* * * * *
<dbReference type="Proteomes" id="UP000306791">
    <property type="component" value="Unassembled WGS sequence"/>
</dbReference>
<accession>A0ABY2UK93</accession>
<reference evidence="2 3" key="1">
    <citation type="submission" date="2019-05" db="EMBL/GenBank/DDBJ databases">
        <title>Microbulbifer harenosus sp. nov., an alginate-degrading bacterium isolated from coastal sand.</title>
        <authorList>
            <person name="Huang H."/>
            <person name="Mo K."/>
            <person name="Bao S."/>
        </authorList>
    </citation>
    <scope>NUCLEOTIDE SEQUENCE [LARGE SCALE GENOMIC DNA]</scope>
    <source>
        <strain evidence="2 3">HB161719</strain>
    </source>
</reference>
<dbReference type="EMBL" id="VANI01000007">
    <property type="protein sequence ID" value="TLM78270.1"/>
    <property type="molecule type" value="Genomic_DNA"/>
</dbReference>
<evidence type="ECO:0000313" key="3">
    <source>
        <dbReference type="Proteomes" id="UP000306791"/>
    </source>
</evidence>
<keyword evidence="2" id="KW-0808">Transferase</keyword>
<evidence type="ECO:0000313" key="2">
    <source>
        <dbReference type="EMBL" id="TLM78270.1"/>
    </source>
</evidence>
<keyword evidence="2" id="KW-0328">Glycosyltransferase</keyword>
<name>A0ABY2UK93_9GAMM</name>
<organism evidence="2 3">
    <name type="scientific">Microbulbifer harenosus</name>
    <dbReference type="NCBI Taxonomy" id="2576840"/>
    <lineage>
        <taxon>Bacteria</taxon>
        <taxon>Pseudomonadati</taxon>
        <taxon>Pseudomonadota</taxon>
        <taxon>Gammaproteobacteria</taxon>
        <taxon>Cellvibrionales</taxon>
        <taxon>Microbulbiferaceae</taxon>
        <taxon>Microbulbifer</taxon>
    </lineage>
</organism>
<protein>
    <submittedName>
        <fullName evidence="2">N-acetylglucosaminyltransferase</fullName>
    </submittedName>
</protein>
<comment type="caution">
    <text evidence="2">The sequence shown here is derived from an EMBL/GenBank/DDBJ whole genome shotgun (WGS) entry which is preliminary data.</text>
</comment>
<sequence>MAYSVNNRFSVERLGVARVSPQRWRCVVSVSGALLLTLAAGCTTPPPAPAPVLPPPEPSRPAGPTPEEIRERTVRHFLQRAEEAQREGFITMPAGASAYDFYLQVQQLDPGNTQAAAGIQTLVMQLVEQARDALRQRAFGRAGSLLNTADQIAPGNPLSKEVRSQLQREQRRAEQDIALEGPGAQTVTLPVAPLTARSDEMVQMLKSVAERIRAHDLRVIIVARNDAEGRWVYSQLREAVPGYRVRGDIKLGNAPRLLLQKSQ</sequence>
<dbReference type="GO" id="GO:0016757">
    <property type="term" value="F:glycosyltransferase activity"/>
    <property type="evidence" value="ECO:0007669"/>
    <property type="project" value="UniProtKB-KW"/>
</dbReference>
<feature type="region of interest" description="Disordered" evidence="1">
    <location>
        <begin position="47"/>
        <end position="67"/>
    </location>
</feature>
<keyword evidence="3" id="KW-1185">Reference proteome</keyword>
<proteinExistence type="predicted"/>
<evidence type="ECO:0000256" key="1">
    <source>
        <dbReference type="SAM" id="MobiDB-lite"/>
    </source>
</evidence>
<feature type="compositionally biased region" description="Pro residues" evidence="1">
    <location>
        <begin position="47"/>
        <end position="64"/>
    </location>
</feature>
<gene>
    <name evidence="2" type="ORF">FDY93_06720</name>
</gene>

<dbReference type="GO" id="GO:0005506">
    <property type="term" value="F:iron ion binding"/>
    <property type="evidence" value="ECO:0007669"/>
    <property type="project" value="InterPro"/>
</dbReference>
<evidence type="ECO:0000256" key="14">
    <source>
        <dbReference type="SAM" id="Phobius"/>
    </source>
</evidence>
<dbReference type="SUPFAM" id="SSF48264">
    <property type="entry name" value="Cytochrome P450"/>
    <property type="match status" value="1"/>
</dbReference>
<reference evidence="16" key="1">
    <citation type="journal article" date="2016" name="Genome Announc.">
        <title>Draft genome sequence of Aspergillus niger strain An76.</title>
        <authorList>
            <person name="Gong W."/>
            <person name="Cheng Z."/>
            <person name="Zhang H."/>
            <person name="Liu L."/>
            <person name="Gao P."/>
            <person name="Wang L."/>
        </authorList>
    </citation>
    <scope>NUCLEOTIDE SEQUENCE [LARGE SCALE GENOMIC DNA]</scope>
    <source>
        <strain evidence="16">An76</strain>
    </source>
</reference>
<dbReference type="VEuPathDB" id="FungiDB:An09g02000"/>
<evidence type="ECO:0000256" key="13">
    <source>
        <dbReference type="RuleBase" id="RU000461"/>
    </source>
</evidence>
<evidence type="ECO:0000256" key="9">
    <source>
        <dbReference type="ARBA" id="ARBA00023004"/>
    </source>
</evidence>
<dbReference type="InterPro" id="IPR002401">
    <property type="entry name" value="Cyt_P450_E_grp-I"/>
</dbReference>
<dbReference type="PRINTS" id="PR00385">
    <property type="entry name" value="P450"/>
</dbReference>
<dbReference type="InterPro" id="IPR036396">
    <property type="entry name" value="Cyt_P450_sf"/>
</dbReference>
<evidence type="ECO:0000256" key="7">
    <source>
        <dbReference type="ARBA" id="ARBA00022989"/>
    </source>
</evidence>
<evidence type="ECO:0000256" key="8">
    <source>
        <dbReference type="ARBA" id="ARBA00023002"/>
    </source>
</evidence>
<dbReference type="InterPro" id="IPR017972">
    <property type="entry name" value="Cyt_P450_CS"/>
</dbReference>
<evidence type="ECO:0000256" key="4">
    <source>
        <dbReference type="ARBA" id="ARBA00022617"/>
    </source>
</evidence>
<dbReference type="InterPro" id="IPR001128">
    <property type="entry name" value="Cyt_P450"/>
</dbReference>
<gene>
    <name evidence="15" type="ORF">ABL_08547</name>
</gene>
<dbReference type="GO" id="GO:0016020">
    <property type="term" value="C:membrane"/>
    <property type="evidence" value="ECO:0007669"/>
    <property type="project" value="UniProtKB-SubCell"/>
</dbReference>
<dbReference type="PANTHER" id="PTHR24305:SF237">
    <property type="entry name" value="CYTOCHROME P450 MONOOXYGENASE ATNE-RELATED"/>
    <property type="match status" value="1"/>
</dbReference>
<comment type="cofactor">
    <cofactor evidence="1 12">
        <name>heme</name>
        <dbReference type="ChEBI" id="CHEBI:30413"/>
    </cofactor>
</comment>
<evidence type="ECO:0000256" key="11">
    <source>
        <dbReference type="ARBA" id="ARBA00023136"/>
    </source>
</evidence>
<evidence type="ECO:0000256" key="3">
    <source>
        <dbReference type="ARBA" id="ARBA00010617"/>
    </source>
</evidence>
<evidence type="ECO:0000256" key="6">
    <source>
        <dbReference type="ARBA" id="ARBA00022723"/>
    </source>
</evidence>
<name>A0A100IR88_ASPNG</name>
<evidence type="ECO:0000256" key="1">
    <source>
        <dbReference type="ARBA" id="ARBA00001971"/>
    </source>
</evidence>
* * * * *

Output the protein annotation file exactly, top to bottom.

<dbReference type="Proteomes" id="UP000306791">
    <property type="component" value="Unassembled WGS sequence"/>
</dbReference>
<accession>A0ABY2UK93</accession>
<reference evidence="2 3" key="1">
    <citation type="submission" date="2019-05" db="EMBL/GenBank/DDBJ databases">
        <title>Microbulbifer harenosus sp. nov., an alginate-degrading bacterium isolated from coastal sand.</title>
        <authorList>
            <person name="Huang H."/>
            <person name="Mo K."/>
            <person name="Bao S."/>
        </authorList>
    </citation>
    <scope>NUCLEOTIDE SEQUENCE [LARGE SCALE GENOMIC DNA]</scope>
    <source>
        <strain evidence="2 3">HB161719</strain>
    </source>
</reference>
<dbReference type="EMBL" id="VANI01000007">
    <property type="protein sequence ID" value="TLM78270.1"/>
    <property type="molecule type" value="Genomic_DNA"/>
</dbReference>
<evidence type="ECO:0000313" key="3">
    <source>
        <dbReference type="Proteomes" id="UP000306791"/>
    </source>
</evidence>
<keyword evidence="2" id="KW-0808">Transferase</keyword>
<evidence type="ECO:0000313" key="2">
    <source>
        <dbReference type="EMBL" id="TLM78270.1"/>
    </source>
</evidence>
<keyword evidence="2" id="KW-0328">Glycosyltransferase</keyword>
<name>A0ABY2UK93_9GAMM</name>
<organism evidence="2 3">
    <name type="scientific">Microbulbifer harenosus</name>
    <dbReference type="NCBI Taxonomy" id="2576840"/>
    <lineage>
        <taxon>Bacteria</taxon>
        <taxon>Pseudomonadati</taxon>
        <taxon>Pseudomonadota</taxon>
        <taxon>Gammaproteobacteria</taxon>
        <taxon>Cellvibrionales</taxon>
        <taxon>Microbulbiferaceae</taxon>
        <taxon>Microbulbifer</taxon>
    </lineage>
</organism>
<protein>
    <submittedName>
        <fullName evidence="2">N-acetylglucosaminyltransferase</fullName>
    </submittedName>
</protein>
<comment type="caution">
    <text evidence="2">The sequence shown here is derived from an EMBL/GenBank/DDBJ whole genome shotgun (WGS) entry which is preliminary data.</text>
</comment>
<sequence>MAYSVNNRFSVERLGVARVSPQRWRCVVSVSGALLLTLAAGCTTPPPAPAPVLPPPEPSRPAGPTPEEIRERTVRHFLQRAEEAQREGFITMPAGASAYDFYLQVQQLDPGNTQAAAGIQTLVMQLVEQARDALRQRAFGRAGSLLNTADQIAPGNPLSKEVRSQLQREQRRAEQDIALEGPGAQTVTLPVAPLTARSDEMVQMLKSVAERIRAHDLRVIIVARNDAEGRWVYSQLREAVPGYRVRGDIKLGNAPRLLLQKSQ</sequence>
<dbReference type="GO" id="GO:0016757">
    <property type="term" value="F:glycosyltransferase activity"/>
    <property type="evidence" value="ECO:0007669"/>
    <property type="project" value="UniProtKB-KW"/>
</dbReference>
<feature type="region of interest" description="Disordered" evidence="1">
    <location>
        <begin position="47"/>
        <end position="67"/>
    </location>
</feature>
<keyword evidence="3" id="KW-1185">Reference proteome</keyword>
<proteinExistence type="predicted"/>
<evidence type="ECO:0000256" key="1">
    <source>
        <dbReference type="SAM" id="MobiDB-lite"/>
    </source>
</evidence>
<feature type="compositionally biased region" description="Pro residues" evidence="1">
    <location>
        <begin position="47"/>
        <end position="64"/>
    </location>
</feature>
<gene>
    <name evidence="2" type="ORF">FDY93_06720</name>
</gene>

<dbReference type="GO" id="GO:0005506">
    <property type="term" value="F:iron ion binding"/>
    <property type="evidence" value="ECO:0007669"/>
    <property type="project" value="InterPro"/>
</dbReference>
<evidence type="ECO:0000256" key="14">
    <source>
        <dbReference type="SAM" id="Phobius"/>
    </source>
</evidence>
<dbReference type="SUPFAM" id="SSF48264">
    <property type="entry name" value="Cytochrome P450"/>
    <property type="match status" value="1"/>
</dbReference>
<reference evidence="16" key="1">
    <citation type="journal article" date="2016" name="Genome Announc.">
        <title>Draft genome sequence of Aspergillus niger strain An76.</title>
        <authorList>
            <person name="Gong W."/>
            <person name="Cheng Z."/>
            <person name="Zhang H."/>
            <person name="Liu L."/>
            <person name="Gao P."/>
            <person name="Wang L."/>
        </authorList>
    </citation>
    <scope>NUCLEOTIDE SEQUENCE [LARGE SCALE GENOMIC DNA]</scope>
    <source>
        <strain evidence="16">An76</strain>
    </source>
</reference>
<dbReference type="VEuPathDB" id="FungiDB:An09g02000"/>
<evidence type="ECO:0000256" key="13">
    <source>
        <dbReference type="RuleBase" id="RU000461"/>
    </source>
</evidence>
<evidence type="ECO:0000256" key="9">
    <source>
        <dbReference type="ARBA" id="ARBA00023004"/>
    </source>
</evidence>
<dbReference type="InterPro" id="IPR002401">
    <property type="entry name" value="Cyt_P450_E_grp-I"/>
</dbReference>
<dbReference type="PRINTS" id="PR00385">
    <property type="entry name" value="P450"/>
</dbReference>
<dbReference type="InterPro" id="IPR036396">
    <property type="entry name" value="Cyt_P450_sf"/>
</dbReference>
<evidence type="ECO:0000256" key="7">
    <source>
        <dbReference type="ARBA" id="ARBA00022989"/>
    </source>
</evidence>
<evidence type="ECO:0000256" key="8">
    <source>
        <dbReference type="ARBA" id="ARBA00023002"/>
    </source>
</evidence>
<dbReference type="InterPro" id="IPR017972">
    <property type="entry name" value="Cyt_P450_CS"/>
</dbReference>
<evidence type="ECO:0000256" key="4">
    <source>
        <dbReference type="ARBA" id="ARBA00022617"/>
    </source>
</evidence>
<dbReference type="InterPro" id="IPR001128">
    <property type="entry name" value="Cyt_P450"/>
</dbReference>
<gene>
    <name evidence="15" type="ORF">ABL_08547</name>
</gene>
<dbReference type="GO" id="GO:0016020">
    <property type="term" value="C:membrane"/>
    <property type="evidence" value="ECO:0007669"/>
    <property type="project" value="UniProtKB-SubCell"/>
</dbReference>
<dbReference type="PANTHER" id="PTHR24305:SF237">
    <property type="entry name" value="CYTOCHROME P450 MONOOXYGENASE ATNE-RELATED"/>
    <property type="match status" value="1"/>
</dbReference>
<comment type="cofactor">
    <cofactor evidence="1 12">
        <name>heme</name>
        <dbReference type="ChEBI" id="CHEBI:30413"/>
    </cofactor>
</comment>
<evidence type="ECO:0000256" key="11">
    <source>
        <dbReference type="ARBA" id="ARBA00023136"/>
    </source>
</evidence>
<evidence type="ECO:0000256" key="3">
    <source>
        <dbReference type="ARBA" id="ARBA00010617"/>
    </source>
</evidence>
<evidence type="ECO:0000256" key="6">
    <source>
        <dbReference type="ARBA" id="ARBA00022723"/>
    </source>
</evidence>
<name>A0A100IR88_ASPNG</name>
<evidence type="ECO:0000256" key="1">
    <source>
        <dbReference type="ARBA" id="ARBA00001971"/>
    </source>
</evidence>